Lake Biwa is the largest freshwater source in Japan. It is a source of drinking water for 14 million residents in , and cities. There are more than 400 rivers and streams flowing into the lake, whereas the single natural outlet with an annual flow of 90 m3.s-1 is the Sita River [2].

In May 1969, a musty odor was first noticed in the tap water that supplied water from Lake Biwa to Kyoto city. Several eutophication-related phenomena were observed, such as excessive growth of Egeria densa, and an outbreak of freshwater red tide caused by the blooming of Uroglena americana. The alarmed residents started a movement to promote the replacement of phosphorus-containing synthetic detergents with soap, and the Shiga assembly passed the Eutrophication Control Ordinance in 1980. As a result of an increase in nutrient loading due to urbanization, bloom of Uroglena americana occurred since 1977 and cyanobacteria since 1983 at several coastal areas of [3]. In 1979, the government enacted the ordinance for prevention of eutrophication of including the legal regulation of nitrogen and phosphorus discharge from domestic and industrial sources [4]. Anabaena and Microcystis, which are nuisance blue green algae became dominant in the 1980s and tended to increase in summer in the Southern Basin of Lake Biwa [5]. In 1992, the Shiga Prefecture government enacted the ordinance concerning the conservation of reed colonies around Lake Biwa without consideration of the comprehensive conservation of Lake Biwa and its watershed; in 2002, the ordinance was therefore revised and a new project was started with the cooperation of scientists, local citizens, NGOs and governmental organizations [6].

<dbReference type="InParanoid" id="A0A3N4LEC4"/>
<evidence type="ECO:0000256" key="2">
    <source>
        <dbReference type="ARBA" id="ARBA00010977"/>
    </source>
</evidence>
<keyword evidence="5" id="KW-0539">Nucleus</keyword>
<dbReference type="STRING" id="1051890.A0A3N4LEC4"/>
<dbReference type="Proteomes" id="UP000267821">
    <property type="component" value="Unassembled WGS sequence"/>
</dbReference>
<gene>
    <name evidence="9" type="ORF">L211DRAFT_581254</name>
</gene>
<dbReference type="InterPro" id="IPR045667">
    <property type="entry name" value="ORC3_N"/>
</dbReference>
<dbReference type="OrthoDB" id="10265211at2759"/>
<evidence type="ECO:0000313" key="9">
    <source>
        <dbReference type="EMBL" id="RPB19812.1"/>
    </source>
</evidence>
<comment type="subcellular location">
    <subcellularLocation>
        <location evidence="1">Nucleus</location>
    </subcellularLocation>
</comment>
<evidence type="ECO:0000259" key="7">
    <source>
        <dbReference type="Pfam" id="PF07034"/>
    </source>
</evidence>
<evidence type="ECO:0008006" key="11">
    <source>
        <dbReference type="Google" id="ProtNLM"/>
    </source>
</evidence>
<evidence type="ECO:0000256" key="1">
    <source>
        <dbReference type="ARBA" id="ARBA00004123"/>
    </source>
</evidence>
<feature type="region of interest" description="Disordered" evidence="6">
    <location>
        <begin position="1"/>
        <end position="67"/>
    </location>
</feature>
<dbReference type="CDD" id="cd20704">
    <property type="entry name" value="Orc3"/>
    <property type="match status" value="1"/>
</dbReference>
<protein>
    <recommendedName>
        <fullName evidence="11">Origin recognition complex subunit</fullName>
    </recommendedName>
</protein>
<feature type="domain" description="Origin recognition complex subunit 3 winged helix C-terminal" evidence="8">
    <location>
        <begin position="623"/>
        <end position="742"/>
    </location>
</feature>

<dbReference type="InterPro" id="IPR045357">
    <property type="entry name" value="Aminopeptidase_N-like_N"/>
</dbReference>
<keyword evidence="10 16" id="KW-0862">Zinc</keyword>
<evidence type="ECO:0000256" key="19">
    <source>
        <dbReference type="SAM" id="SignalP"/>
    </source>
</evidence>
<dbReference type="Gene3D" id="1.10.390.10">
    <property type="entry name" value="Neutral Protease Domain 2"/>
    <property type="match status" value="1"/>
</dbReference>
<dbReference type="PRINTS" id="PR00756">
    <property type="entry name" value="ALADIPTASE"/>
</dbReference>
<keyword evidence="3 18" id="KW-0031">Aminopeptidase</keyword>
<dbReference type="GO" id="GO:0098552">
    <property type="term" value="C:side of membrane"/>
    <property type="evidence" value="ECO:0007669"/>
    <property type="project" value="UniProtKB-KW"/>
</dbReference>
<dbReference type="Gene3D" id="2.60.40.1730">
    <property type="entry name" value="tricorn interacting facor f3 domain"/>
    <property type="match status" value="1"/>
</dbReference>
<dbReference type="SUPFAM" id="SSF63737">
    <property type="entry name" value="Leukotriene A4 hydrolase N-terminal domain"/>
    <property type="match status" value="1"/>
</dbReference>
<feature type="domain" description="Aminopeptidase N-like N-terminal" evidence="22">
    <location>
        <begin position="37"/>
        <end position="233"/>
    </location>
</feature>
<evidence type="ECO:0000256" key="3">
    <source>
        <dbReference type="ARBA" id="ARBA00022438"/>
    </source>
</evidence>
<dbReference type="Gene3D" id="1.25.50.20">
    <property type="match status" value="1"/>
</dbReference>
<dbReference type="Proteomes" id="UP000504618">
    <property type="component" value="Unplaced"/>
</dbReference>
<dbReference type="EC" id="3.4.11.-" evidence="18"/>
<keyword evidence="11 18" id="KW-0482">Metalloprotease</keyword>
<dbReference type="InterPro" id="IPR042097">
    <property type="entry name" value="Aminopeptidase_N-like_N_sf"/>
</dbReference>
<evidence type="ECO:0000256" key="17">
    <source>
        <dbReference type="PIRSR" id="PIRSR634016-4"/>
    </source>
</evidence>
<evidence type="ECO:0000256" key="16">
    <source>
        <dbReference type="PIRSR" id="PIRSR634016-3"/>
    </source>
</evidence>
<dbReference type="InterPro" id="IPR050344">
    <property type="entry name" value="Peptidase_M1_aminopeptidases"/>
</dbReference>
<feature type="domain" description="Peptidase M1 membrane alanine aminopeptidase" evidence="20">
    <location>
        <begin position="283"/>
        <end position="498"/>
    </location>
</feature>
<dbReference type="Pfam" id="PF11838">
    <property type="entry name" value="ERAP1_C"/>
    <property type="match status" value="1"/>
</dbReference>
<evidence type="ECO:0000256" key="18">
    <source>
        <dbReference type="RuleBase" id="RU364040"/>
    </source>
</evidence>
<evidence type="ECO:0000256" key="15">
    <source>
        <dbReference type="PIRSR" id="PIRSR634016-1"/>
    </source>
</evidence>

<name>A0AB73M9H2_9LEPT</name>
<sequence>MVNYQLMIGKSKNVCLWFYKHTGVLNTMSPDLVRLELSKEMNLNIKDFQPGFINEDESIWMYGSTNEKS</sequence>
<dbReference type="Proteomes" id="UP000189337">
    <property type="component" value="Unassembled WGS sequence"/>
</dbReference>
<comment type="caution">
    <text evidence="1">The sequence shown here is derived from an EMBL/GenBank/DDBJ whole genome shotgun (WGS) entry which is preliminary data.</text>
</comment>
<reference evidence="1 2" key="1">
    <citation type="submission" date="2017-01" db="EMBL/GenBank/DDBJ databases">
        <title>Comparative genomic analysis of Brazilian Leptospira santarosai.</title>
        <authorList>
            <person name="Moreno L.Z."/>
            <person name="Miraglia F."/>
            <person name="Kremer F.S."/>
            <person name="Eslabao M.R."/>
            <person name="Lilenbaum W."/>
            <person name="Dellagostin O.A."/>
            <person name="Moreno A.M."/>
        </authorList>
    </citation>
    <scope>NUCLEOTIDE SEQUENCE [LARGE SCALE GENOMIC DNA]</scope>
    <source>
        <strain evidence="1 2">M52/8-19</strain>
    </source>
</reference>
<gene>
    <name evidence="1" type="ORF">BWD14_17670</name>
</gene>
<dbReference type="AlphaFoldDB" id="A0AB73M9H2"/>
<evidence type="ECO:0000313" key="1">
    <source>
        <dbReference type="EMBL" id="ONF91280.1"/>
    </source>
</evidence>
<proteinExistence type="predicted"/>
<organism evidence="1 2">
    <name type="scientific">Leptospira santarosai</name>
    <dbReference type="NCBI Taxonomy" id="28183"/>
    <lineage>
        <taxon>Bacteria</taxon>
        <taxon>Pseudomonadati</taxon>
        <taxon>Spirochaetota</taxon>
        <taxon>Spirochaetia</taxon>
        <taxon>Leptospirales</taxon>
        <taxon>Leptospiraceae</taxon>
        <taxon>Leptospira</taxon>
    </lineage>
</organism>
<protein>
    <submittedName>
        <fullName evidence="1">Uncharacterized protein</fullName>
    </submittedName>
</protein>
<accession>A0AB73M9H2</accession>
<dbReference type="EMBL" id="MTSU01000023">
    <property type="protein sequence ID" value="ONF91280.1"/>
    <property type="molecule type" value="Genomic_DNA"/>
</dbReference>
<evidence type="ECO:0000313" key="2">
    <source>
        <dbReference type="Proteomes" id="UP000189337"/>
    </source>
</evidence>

The effects of inflows to Lake Biwa are very complicated because widely different quality of water can be observed, viz., rainwater, groundwater, agriculture or industrial drain water, or surface water due to heavy rainfall or flood containing various chemicals. These are non-point sources, and most of them were not measured well for analysis [7, 8]. A long term (45 years) data set from Lake Biwa provides an opportunity to correlate nutrient (total-nitrogen, total-phosphorus) concentrations with the impact of anthropogenic influences on Lake Biwa, such as implementation of the Shiga Prefecture Ordinance on Prevention of Eutrophication in Lake Biwa in 1979, promotion of septic tanks in 1981 and Reed Belt Conservation Ordinance in 1992 etc. The sewage system has been constructed in the watershed since the 1970s and coverage of the systems reached 82.2% in 2006 [9].

Lake Biwa is geometrically and limnologically divided into two parts, Northern Basin and Southern Basin. The is the main basin and has a surface area of 616 km2 and a capacity of 27.3 km3. Its average and maximum depths are 44 m and 104 m, respectively. The residence time of lake water is estimated to be 5.5 years. The Southern Basin of the lake has a surface area of 58 km2 and a capacity of 0.2 km3, with average and maximum depth of 3.5 m and 8 m, respectively. The residence time of the water is calculated to be 0.04 years [10].